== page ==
Walter Wink, one of the most influential Bible scholars and theologians died May 10 at age 76. Ekklesa writes:
At the time of his death, he was Professor Emeritus of Biblical Interpretation at Auburn Theological Seminary in New York. He was ordained as a Methodist minister in 1961. He developed nuanced biblical arguments in favour of pacifism, anti-capitalism and the acceptance of same-sex relationships.
He built on Gandhi’s understanding of nonviolence as a more effective and more radical option than both violence and passivity. Although he was a pacifist, he was sharply critical of pacifists who seem more concerned with being personally virtuous than with serving the needs of the world.
Much of Wink’s theology concerned “the principalities and powers” mentioned in the New Testament. He wrote of their contemporary manifestation in institutions through which humans dominate each other and the rest of creation. He saw capitalism as just one manifestation of this “domination system”, in conflict with the freedom and justice of God’s kingdom.
His most famous published works are perhaps the three books in the “powers” trilogy, published between 1984 and 1992: Naming the Powers, Unmasking the Powers and Engaging the Powers.
One of his most well read articles was interpreting the famous “turn the other cheek” passage of the Bible:
Jesus gives three examples of what He means by not returning evil for evil. The first of these is, “If anyone strikes you on the right cheek, turn the other also.” Imagine if I were your assailant and I were to strike a blow with my right fist at your face, which cheek would it land on? It would be the left. It is the wrong cheek in terms of the text we are looking at. Jesus says, “If anyone strikes you on the right cheek…” I could hit you on the right cheek if I used a left hook, but that would be impossible in Semitic society because the left hand was used only for unclean tasks. You couldn’t even gesture with your left hand in public. The only way I could hit you on the right cheek would be with the back of the hand.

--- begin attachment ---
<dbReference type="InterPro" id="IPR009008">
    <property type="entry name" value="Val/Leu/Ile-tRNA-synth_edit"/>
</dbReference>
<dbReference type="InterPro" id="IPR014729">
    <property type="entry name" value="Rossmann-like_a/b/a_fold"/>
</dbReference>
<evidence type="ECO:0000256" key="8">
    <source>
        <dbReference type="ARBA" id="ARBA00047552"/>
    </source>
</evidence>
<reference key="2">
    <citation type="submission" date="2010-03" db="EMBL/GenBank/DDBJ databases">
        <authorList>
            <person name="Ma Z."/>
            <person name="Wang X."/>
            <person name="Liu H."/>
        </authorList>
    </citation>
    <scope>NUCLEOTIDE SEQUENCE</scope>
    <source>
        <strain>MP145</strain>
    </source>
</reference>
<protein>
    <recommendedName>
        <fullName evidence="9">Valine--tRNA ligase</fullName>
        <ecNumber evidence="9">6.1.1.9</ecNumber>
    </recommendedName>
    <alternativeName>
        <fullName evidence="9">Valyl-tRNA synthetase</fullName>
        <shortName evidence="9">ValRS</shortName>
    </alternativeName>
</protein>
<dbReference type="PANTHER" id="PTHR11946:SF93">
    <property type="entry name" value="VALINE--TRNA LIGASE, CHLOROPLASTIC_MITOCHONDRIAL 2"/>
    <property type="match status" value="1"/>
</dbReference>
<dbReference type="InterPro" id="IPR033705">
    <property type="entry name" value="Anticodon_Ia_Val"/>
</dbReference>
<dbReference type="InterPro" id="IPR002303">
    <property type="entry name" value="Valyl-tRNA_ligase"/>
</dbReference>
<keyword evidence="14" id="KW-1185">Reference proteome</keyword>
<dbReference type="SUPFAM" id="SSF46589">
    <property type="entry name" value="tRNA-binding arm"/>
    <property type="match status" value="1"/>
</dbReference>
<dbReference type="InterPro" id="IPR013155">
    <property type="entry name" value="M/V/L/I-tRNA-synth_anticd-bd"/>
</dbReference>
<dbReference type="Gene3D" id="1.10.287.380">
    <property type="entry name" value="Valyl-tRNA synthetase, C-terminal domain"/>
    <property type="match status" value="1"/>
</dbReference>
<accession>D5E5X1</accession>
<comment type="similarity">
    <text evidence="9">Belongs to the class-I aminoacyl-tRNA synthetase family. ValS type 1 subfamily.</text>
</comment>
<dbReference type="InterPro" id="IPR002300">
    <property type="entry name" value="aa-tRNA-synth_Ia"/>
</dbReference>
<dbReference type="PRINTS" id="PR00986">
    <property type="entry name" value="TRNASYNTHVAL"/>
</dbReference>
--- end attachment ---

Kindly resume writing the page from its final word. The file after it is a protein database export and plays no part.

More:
Now the back of the hand is not a blow intended to injure. It is a symbolic blow. It is intended to put you back where you belong. It is always from a position of power or superiority. The back of the hand was given by a master to a slave or by a husband to a wife or by a parent to a child or a Roman to a Jew in that period. What Jesus is saying is in effect, “When someone tries to humiliate you and put you down, back into your social location which is inferior to that person, and turn your other cheek.”
Now in the process of turning in that direction, if you turned your head to the right, I could no longer backhand you. Your nose is now in the way. Furthermore, you can’t backhand someone twice. It’s like telling a joke a second time. If it doesn’t work the first time, it has failed. By turning the other cheek, you are defiantly saying to the master, “I refuse to be humiliated by you any longer. I am a human being just like you. I am a child of God. You can’t put me down even if you have me killed.” This is clearly no way to avoid trouble. The master might have you flogged within an inch of your life, but he will never be able to assert that you have no dignity.
Read the rest here.